‘Wicked’ Welcomes Pioneering Good Witch, Brittney Johnson

NEW YORK (AP) — As many people spent Valentine’s Day with the traditional flowers and chocolates, Brittney Johnson was making theater history.

The young Broadway veteran was gently brought down to the stage at the Gershwin Theater to become the first black actor to take on the role of Glinda full-time in ‘Wicked’, breaking a racial barrier on love day.

“One of the most gratifying things about all of this is that it’s not just for me. I think that’s the minimum for me,” she says. “It’s about what it means to other people, to people who are going to see me do it or to people who just know I’m there.”


Johnson is part of a fraternity of women who have recently broken boundaries on American stages, including Emilie Kouatchou, who became the first black woman to play Christine in ‘The Phantom of the Opera’ on Broadway, and Morgan Bullock who became Riverdance’s first Black. dancer.

“I see things changing and I’m very optimistic about the future,” says Johnson. “Because specific conversations are starting to happen now, people’s eyes are opening in ways they never have before, either because they never needed to be, or because they just didn’t know what they didn’t know.”

“Wicked”, based on the cult novel by Gregory Maguire, tells the story of two budding young witches, one green broody who will be the Wicked Witch of the West and the other blonde and bubbly, who will be Glinda the Good Witch.

Johnson ended a 19-year streak of white actors playing Glinda in any “Wicked” professional venture, an even more powerful milestone since Glinda is the essence of goodness.

“I think it’s something that, especially for little black kids who come and feel the energy that’s given to Glinda – someone who looks like them – maybe it’s not something they live from the world in their real life,” she says. “To see someone who looks like you being loved is so important to see.”

The night the role was finally hers, Johnson’s life shattered before her – literally. As is the series’ delightful custom, the previous actor playing Glinda arranged for a note of encouragement and love – usually filled with photos of the new star – to be pinned to the inner curtain during of his first night. Every new Glinda sees it when she enters.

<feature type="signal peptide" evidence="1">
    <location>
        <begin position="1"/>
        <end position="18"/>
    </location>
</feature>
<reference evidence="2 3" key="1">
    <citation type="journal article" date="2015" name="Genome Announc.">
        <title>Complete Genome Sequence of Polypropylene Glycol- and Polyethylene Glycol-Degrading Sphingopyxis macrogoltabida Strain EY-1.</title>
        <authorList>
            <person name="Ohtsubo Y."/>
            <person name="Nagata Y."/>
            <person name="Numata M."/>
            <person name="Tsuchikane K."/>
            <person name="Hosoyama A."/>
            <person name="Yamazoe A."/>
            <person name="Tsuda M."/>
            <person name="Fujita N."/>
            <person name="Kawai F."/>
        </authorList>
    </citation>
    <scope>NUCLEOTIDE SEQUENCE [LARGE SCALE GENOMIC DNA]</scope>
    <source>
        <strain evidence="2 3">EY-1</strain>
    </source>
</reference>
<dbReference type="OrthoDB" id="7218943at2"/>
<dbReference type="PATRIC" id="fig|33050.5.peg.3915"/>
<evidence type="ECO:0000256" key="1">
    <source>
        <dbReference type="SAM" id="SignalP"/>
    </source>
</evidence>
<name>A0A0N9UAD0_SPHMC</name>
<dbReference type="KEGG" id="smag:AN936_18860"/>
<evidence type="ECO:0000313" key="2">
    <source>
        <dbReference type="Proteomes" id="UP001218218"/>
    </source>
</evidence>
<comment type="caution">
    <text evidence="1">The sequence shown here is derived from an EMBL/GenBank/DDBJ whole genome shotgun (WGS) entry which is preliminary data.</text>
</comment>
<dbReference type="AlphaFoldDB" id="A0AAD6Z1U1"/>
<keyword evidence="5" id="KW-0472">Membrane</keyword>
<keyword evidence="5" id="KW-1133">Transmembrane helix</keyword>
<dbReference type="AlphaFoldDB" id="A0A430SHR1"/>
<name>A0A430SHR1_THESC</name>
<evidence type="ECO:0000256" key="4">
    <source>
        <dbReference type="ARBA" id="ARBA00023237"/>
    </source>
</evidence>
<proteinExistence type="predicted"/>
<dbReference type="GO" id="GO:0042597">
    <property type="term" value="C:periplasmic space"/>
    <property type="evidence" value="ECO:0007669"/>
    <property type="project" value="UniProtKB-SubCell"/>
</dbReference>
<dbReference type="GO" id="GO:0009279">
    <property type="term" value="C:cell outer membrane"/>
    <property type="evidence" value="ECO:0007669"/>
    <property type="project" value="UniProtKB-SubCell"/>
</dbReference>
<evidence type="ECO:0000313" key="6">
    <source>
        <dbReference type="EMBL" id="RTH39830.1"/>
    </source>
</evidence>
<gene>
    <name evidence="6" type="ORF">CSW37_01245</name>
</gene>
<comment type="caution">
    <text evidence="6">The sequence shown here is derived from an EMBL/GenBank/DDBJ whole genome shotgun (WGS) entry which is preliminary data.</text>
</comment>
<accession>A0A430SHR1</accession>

“It was the first time it was me. Usually I see pictures and words of encouragement from other people, and it was the first time I was left with that word,” says- her. “It’s really emotional that it’s for you.”

Lindsay Pearce, her co-star as Elphaba, says Johnson is “obviously born for this” and says she’s never seen anyone work harder. She describes Johnson as graceful, fun, and goofy.

Pearce was watching backstage on a monitor as Johnson on Valentine’s Day began singing the hit musical ‘Popular’ when she spotted a little black girl in the front row with her family, rapping in his hands of joy.

“That’s why it’s important because the theater belongs to everyone. It’s not something that only belongs to someone who looks a certain way, sounds a certain way,” she says. “Theater is supposed to be the mirror of what the world looks like, and this is what the world looks like.”

Johnson’s other Broadway credits include ‘Les Miserables’, ‘Motown the Musical’, ‘Beautiful: The Carole King Musical’ and opposite Glenn Close in ‘Sunset Boulevard’ and as a guest at Kristin Chenoweth’s concert at Broadway, teaming up with the original Glinda. She’s been connected to “Wicked” since 2018, moving from the set to Glinda’s understudy, to Glinda’s backup. She was on stage as Glinda when the pandemic closed the theater in 2020, but only temporarily.

Johnson saw out her contract and had moved to Los Angeles during the lull to pursue TV and film projects when “Wicked” lured her to Oz with the promise of full-time Glinda.

“It felt like unfinished business,” she says. “I really felt like I had more to do on this particular show. So getting that call really felt like the answer to what I thought I needed internally.

Johnson grew up in Maryland near Washington. Her mother said she sang before she spoke. “She said I’ve been a drama queen since I was a kid,” Johnson says, then laughingly adds, “I disagree.”

She was bitten by the musical comedy bug in high school. Performances in “Les Miserables” in 10th grade and “Sunday in the Park with George” in her senior year convinced her that musical theater was what she wanted to do.

“I was raised to believe and know that I could do anything,” she says. “I’m no stranger to being the first of anything or the only black person in a room or in a situation.”

What about being the first Black Glinda? Was it on his horizon? “It wasn’t out of my realm of possibility for me that I could be if the world allowed it,” she replies. “But after five, 10 years of not seeing any movement in that direction, I think you’re starting to put that specific dream aside.”

Coming out on Valentine’s Day has been a looping moment since Johnson saw ‘Wicked’ at age 15 with his mother, catching it at the Kennedy Center on tour: “I really enjoyed it. I loved the story. I loved the music.

Now Glinda’s role is hers and she can’t wait to make it hers, putting the good witch on her own. She says there’s a lot of flexibility in “Wicked” for the actors to add their personalities.

“They really encourage us in the rehearsal process to play and figure out how the character fits you. It’s not a template you have to fit into,” she says. “There are things that I discover every day about her or the role. There are things that you can only really find when you have the opportunity to do it more than once.

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Marc Kennedy is at http://twitter.com/KennedyTwits

Colleen D. Ervin